Geometric model to explore autogenic increase of vertical incision rate in entrenching alluvial rivers. A model to explore how increasingly tall valley walls constrain the river lateral erosion and promote vertical incision. Each run is unique as a random walk controls the lateral migration of the channel. To store and compare repeated runs with identical parameters, there is a built in system to save the results of each run. This model is used to illustrate the wall feedback concept proposed by Malatesta, Prancevic, Avouac; 2017; JGR Eath-Surface; doi:10.1002/2015JF003797

Meander center lineriver



Initial contribute: 2021-09-14


UC Santa Cruz
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Application-focused categoriesNatural-perspectiveLand regions
Application-focused categoriesNatural-perspectiveOcean regions

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We illustrate the river-wall interactions with a conceptual model that forms the basis for our subsequent numerical analysis. Following a period in which an alluvial river is in equilibrium with its sediment supply (Figure 3a), vertical incision is initialized when an external forcing either reduces the river’s sediment load or increases its water discharge [Schumm, 1973; Leopold and Bull, 1979]. As the channel entrains material from its bed, it also easily erodes the shallow banks and freely migrates laterally. Vertical incision and lateral erosion continue and the random lateral migration of the stream forms fill-cut terraces [Bull, 1991; Limaye and Lamb, 2016] (Figure 3b). These fill-cut terraces result from the combination of external forcing (vertical incision) and autogenic dynamics (lateral migration). Progressively, the height of the valley walls increases, the lateral erosion rate of the river against the walls is reduced by the increasing amount of sediment they yield, and the vertical erosion is distributed across a smaller area, increasing net vertical incision [Nicholas and Quine, 2007]. As incision continues, the episodic collapse of the ever higher walls through undercut and run off erosion produces so much sediment that it exceeds the local sediment transport capacity at the channel margins and talus piles start accumulating at the toes of the cliffs (Figure 3c). The rivers of the north piedmont of the East Tian Shan, flowing on an unlithified fanglomerate [Avouac et al., 1993], illustrate this behavior well (Figure 1). Preceding the onset of incision 10–12 kyrs ago, the rivers migrated over an expansive and steep floodplain. Over 2km wide. This floodplain has since been reduced to a modern width of 200–300m, matching the bank full width of the channel after up to 300 m of channel entrenchment and a reduction of its slope by a factor ofalmost2[Poisson and Avouac, 2004]. The existing talus deposits reduce the width of the floodplain, forcing the channel to narrow with the shallowing slope [James, 1991; Surian and Rinaldi, 2003].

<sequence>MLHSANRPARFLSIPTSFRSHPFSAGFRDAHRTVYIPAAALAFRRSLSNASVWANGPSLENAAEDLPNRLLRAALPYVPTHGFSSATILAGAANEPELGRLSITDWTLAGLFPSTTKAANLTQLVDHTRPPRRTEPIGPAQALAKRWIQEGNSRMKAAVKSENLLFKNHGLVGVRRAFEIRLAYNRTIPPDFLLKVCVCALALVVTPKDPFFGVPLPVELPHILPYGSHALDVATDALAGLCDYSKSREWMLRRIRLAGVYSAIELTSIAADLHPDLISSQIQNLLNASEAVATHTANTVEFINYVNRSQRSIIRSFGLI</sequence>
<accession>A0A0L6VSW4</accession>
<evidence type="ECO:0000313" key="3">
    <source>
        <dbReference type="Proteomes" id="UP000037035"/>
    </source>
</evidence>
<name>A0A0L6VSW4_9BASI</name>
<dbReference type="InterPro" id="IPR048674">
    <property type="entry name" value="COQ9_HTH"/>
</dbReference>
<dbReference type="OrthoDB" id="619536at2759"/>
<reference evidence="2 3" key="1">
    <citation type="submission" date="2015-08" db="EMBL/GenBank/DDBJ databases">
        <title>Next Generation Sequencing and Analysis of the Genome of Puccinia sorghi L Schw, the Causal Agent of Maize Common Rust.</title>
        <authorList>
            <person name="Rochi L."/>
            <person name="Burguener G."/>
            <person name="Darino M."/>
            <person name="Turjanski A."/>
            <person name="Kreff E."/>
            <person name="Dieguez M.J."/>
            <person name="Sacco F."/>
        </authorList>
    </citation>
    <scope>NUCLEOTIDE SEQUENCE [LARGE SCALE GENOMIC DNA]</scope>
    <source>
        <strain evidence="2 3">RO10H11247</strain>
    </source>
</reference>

Instead of a continuous slowdown of vertical incision expected from a decrease in channel slope as the river profile nears its equilibrium in a 1-D setup, we expect here a sustained vertical incision rate and even in some cases an apparent acceleration of vertical incision rates. The faster rates are unrelated to any external forcing but, rather, caused by lateral inputs of sediment from valley walls that narrow the channel and increase the shear stress over the bed. Such an acceleration could be misinterpreted as resulting from some environmental change.

Finally, when the river is near its longitudinal equilibrium and can no longer incise vertically, it will still occasionally erode the valley walls and widen its floodplain (Figure3d).Asaresult, the youngest fill-cut terraces are destroyed first while the oldest terraces have a higher probability of preservation. A similar preservation bias toward older strath terraces has been demonstrated in the numerical modeling of Limaye and Lamb[2016]. Our model is aimed at constraining the timing and magnitude of these processes governing terrace creation and preservation.



Luca Malatesta (2021). LateralVerticalIncision, Model Item, OpenGMS,


Initial contribute : 2021-09-14



UC Santa Cruz
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